# How are the Eulerian numbers of the first-order related to the Eulerian numbers of the second-order?

The question is inspired by G. Rzadkowski and M. Urlinska's examples in their paper A Generalization of the Eulerian Numbers. They refer to the discussion Expressions involving Eulerian numbers of the second kind, with Pietro Majer's answer being particularly relevant.

There are slightly different definitions of the Eulerian numbers, we follow the definitions in GKP, Concrete Mathematics, (6.35) and (6.41). In the OEIS the numbers are listed as A173018 and A201637.

The first-order Eulerian numbers are defined as $$\left\langle n\atop k \right\rangle = (k+1) \left\langle n-1\atop k \right\rangle + (n-k) \left\langle n-1\atop k-1 \right\rangle,$$ with boundary conditions $$\left\langle 0\atop 0 \right\rangle=1$$, $$\left\langle n\atop k \right\rangle =0$$ for $$k<0$$ or $$k > n$$.

The second-order Eulerian numbers are defined by the recurrence

$$\left\langle\!\!\left\langle n\atop k\right\rangle\!\!\right\rangle = (k+1) \left\langle\!\!\left\langle n-1\atop k\right\rangle\!\!\right\rangle + (2n-k-1) \left\langle\!\!\left\langle n-1\atop k-1\right\rangle\!\!\right\rangle .$$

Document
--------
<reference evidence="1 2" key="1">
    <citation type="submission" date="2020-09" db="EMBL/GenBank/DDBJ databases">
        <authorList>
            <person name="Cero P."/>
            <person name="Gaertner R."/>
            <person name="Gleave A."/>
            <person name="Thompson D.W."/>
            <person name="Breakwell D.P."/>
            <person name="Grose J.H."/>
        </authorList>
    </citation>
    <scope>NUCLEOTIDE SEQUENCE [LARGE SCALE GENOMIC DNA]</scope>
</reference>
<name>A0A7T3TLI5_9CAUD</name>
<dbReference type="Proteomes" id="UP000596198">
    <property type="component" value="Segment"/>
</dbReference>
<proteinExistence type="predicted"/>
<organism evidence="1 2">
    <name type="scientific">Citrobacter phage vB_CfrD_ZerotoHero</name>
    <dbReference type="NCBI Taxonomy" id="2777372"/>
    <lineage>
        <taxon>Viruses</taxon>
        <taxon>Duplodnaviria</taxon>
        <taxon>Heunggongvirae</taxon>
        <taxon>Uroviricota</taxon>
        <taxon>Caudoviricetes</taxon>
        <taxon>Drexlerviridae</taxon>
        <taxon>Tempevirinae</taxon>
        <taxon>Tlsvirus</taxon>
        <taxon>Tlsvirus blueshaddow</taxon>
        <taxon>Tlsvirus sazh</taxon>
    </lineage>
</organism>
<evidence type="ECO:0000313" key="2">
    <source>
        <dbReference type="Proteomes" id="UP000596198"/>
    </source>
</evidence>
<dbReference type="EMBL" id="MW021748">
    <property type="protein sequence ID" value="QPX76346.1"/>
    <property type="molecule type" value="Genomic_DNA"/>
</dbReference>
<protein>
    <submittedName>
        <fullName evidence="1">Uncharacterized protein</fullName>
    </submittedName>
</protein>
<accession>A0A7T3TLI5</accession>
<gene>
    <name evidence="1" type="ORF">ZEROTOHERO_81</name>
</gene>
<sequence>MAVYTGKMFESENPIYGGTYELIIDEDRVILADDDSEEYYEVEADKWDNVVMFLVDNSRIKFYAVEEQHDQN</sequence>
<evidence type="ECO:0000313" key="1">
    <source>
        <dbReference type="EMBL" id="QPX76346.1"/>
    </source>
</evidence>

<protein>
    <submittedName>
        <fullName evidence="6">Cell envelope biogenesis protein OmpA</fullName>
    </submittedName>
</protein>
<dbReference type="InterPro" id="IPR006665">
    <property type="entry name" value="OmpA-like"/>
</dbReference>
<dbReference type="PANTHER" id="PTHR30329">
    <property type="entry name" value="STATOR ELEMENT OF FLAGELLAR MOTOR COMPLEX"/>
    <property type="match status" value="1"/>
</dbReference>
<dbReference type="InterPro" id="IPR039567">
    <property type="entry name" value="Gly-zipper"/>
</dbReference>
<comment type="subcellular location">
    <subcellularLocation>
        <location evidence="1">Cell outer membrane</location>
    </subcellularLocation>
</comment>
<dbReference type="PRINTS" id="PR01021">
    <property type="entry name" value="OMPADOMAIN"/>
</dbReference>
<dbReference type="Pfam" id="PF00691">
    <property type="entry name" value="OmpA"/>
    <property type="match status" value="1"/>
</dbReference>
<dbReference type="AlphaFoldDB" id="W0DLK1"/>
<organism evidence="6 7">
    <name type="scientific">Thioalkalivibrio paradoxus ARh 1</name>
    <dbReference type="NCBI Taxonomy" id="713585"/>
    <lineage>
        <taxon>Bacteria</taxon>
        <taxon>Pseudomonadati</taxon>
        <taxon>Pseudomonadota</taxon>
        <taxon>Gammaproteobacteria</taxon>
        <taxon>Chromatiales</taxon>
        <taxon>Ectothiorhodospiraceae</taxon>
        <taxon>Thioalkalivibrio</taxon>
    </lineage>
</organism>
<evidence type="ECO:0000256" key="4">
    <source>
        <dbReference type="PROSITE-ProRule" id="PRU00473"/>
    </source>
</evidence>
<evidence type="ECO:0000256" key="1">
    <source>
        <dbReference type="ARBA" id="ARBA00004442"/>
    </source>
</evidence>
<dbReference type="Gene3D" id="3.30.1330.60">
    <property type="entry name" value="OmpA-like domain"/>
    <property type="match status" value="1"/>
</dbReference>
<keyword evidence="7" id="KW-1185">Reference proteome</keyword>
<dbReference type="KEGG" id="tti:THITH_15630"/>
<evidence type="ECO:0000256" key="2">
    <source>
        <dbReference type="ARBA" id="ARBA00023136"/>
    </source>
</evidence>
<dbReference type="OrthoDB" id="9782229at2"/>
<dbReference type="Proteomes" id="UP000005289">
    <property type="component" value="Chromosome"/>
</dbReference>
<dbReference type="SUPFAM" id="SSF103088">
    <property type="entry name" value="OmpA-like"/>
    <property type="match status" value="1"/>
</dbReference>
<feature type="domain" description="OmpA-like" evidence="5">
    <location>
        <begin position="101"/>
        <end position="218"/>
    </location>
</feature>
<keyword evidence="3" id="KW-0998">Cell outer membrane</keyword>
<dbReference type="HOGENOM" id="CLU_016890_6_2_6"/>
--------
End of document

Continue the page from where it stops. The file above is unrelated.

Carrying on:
The same boundary conditions as for the first-order numbers apply.

Based on a hypothesis about the representation of the Bernoulli numbers (formula 29), one can derive from Rzadkowski and Urlinska's formula 20 and the last formula in their paper:

$$\frac{1}{n+1}\, \sum_{k=0}^{n-1} (-1)^{k} \frac{ \left\langle n\atop k \right\rangle }{ \binom{n}{k} } = \frac{1}{2}\sum\limits_{k=0}^{n-1}(-1)^k \frac{\left\langle\!\!\left\langle n-1\atop k \right\rangle\!\!\right\rangle} { \binom {2n-1}{k+1}} \quad(n \ge 0).$$

Apparently, both sides have for $$n \ge 1$$ the value $$B_{n}(1)$$, where $$B_{n}(x)$$ denotes the Bernoulli polynomials. Can this equation be proved, or can the relation between the two kinds of Eulerian numbers be expressed more succinctly?

Edit: Definitions adapted to GKP, Concrete Mathematics and adjusted the conclusion to them.

Postscript: Following Donald Knuth's definition of the Bernoulli numbers, (note that Knuth switched to $$B_1 = \frac12$$ in TAOCP, vol. 1 since 47-th printing, Oct. 2021, and in Concrete Mathematics, since 34-th printing, Jan. 2022), we can sum up:
Both sides of the identity represent the Bernoulli numbers, except $$B_0$$.